Thu. Jul 18th, 2024

The Saskatchewan government received 18 official complaints in the summer before it implemented a rule preventing most children from changing their names or pronouns at school without parental consent.

The emails, recently obtained by The Canadian Press through an access-to-information request, were received in June and July and offer a first look into what may have influenced the government when it changed pronoun and sexual education rules in August.

The rules require students under 16 who want to change their names or pronouns to have permission from their parents. Third-party organizations are also banned from presenting sexual education, and parents can pull their children from such courses.

In the letters to the government, the complainants ask Saskatchewan to do something about pronouns, sexual education and Pride activities in schools.

Most urge the province to follow the New Brunswick government, which required parental consent over pronoun or name changes before Saskatchewan did.

It’s not known if the letter writers are Saskatchewan residents. The names and addresses are redacted.

“If New Brunswick can take a stand against this UN-backed deterioration of our society surely Saskatchewan can also take a stand as well,” says one letter.

Another person, who identified as a grandparent, writes: “It’s OK to be proud of being LGBT+ but not of being straight we have gone from the ditch of persecuting non-heterosexuals to the ditch of giving in to their every whim.”

One complainant, who identified as a parent, says children can be easily manipulated.

“I want God taught in school if (gay) Pride is taught,” says the letter.

“If there is a Pride week/day, then I want a God week/day, and a Black week/day, a white week/day, an Irish week/day, a straight week/day, a week/day for every single race, religion, culture in the whole school.”

One parent says they pulled their child from Pride activities and wished the school would let other parents know about the option to do so.

“There has been a lot of pushback on Pride this year, and I feel 100 per cent that it’s because gender ideology isn’t merely being celebrated — it’s being pushed down our throats.”

After Saskatchewan announced the pronoun rule in August, lawyers for UR Pride, a Regina LGBTQ group, challenged it, arguing it’s discriminatory because it could result in teachers misgendering or outing students unable to get parental consent.

During a court hearing, the province’s lawyers said Saskatchewan received 18 letters from June to August, then developed a draft of the rule in nine days.

Court heard people also told legislature members they had concerns about pronouns. The Education Ministry said not all school divisions had a policy on the matter and there should be one applied consistently.

A judge granted an injunction to temporarily pause the pronoun rule. But Premier Scott Moe called the legislature back early to enshrine it in legislation and invoked the notwithstanding clause.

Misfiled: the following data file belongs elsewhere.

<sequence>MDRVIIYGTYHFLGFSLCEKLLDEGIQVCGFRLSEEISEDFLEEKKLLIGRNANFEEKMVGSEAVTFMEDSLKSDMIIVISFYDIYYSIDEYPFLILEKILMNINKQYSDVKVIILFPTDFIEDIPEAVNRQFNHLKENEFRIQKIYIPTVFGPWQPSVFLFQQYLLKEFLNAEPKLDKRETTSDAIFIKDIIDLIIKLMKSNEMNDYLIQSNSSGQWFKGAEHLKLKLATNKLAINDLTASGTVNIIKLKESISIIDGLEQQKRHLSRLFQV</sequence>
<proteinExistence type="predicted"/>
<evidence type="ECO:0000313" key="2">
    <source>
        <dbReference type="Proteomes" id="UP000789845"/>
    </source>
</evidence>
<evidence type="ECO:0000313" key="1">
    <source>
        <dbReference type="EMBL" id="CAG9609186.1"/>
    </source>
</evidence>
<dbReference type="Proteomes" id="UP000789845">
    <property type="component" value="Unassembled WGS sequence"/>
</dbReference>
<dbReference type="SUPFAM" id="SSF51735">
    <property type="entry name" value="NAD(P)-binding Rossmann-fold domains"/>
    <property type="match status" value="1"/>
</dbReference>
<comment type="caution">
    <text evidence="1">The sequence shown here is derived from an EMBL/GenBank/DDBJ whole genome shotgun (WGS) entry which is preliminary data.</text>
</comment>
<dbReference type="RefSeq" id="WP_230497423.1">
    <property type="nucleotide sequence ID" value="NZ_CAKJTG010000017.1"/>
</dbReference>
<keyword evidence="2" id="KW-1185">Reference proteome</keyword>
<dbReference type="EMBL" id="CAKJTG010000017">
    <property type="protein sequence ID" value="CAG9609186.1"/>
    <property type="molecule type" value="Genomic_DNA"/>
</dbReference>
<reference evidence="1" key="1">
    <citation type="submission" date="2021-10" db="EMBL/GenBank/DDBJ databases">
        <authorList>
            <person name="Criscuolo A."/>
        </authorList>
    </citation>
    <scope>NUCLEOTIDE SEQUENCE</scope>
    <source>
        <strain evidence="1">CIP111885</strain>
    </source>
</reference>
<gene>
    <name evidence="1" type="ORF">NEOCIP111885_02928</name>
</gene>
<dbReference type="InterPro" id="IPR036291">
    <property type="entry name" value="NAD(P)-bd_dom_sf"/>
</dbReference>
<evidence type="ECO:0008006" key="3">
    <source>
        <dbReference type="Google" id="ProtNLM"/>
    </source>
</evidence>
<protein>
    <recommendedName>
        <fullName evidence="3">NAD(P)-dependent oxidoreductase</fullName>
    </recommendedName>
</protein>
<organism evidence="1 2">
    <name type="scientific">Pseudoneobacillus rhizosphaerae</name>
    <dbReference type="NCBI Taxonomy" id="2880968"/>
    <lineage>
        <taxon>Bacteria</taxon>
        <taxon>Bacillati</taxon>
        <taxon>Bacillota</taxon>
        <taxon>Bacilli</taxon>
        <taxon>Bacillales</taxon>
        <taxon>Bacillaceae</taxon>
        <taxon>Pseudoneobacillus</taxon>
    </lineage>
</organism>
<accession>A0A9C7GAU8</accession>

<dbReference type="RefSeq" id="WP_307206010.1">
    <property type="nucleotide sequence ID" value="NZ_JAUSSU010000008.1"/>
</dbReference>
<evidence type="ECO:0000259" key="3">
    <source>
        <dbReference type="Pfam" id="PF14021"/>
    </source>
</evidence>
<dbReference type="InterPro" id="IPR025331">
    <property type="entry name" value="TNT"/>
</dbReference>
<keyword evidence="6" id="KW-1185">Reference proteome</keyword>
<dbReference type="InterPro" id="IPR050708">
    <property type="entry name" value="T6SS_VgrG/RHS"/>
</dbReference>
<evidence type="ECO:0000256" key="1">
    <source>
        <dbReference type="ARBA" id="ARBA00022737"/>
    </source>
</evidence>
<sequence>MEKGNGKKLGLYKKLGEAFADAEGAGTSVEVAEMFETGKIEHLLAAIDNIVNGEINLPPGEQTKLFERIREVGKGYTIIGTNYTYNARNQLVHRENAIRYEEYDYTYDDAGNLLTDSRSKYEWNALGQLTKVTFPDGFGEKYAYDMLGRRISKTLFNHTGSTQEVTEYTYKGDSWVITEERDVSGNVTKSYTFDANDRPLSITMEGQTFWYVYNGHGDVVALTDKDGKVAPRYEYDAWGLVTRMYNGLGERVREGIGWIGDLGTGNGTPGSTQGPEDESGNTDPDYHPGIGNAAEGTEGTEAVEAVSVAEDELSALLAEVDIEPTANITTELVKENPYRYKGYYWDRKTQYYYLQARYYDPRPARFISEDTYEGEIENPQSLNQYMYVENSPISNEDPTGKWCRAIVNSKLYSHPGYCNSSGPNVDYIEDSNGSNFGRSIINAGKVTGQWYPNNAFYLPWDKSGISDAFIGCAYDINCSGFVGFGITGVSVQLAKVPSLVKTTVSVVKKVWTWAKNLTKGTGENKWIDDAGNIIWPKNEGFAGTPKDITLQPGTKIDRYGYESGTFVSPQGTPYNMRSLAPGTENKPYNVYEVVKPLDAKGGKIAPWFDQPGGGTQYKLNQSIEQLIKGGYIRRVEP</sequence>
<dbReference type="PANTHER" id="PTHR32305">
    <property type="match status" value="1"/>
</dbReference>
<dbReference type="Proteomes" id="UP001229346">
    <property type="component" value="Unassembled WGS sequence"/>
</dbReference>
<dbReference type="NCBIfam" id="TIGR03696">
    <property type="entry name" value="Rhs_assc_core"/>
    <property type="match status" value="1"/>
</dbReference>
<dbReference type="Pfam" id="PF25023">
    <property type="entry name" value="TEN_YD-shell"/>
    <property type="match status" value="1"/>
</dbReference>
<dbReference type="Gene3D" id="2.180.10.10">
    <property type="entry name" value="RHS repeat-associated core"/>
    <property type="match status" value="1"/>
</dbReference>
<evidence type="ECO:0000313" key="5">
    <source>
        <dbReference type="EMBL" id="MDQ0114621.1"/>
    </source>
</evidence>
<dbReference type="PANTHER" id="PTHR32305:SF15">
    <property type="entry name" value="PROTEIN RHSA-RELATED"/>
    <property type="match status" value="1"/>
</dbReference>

The court challenge is expected to be heard again in January. The province plans to argue the case is moot.

The province said in an email this week the 18 letters “are just one snapshot” and that it has heard from “thousands” of parents.

“As a government, we had been considering this policy for several months, particularly following the decision of one school division to exclude parents from obtaining crucial information about their children,” the government said.

“Many school divisions in Saskatchewan had similar practices in place before the policy was implemented.”

Moe has said he’s heard from people at grocery stores telling him they support the rule and that parents should be involved in their children’s lives at school.

Former education minister Dustin Duncan has argued that parents have to consent when their children go on field trips, so pronoun or name changes should be no different. Some of the 18 letters include the same point.

Jeremy Cockrill, the current education minister, has also said he’s heard from “tens of thousands” or “thousands” of parents about the need for parental consent.

Cockrill has said the rule came after Regina Public Schools changed in 2022 a guideline that allowed students to be called by a different name or pronoun. The school division later said the minister had not asked about the guideline at the time.

Action4Canada, a national Christian organization, claimed in September it influenced the government to make the pronoun change after it sent 10,000 emails to legislature members. The province denied the group’s influence.

As part of developing the policy, Saskatchewan said it looked to see if other provinces had pronoun rules. It identified New Brunswick as the only other province to show a parental consent requirement.

In September, the Canadian Civil Liberties Association filed a challenge against New Brunswick over the policy.

— This report by The Canadian Press was first published Dec. 18, 2023.

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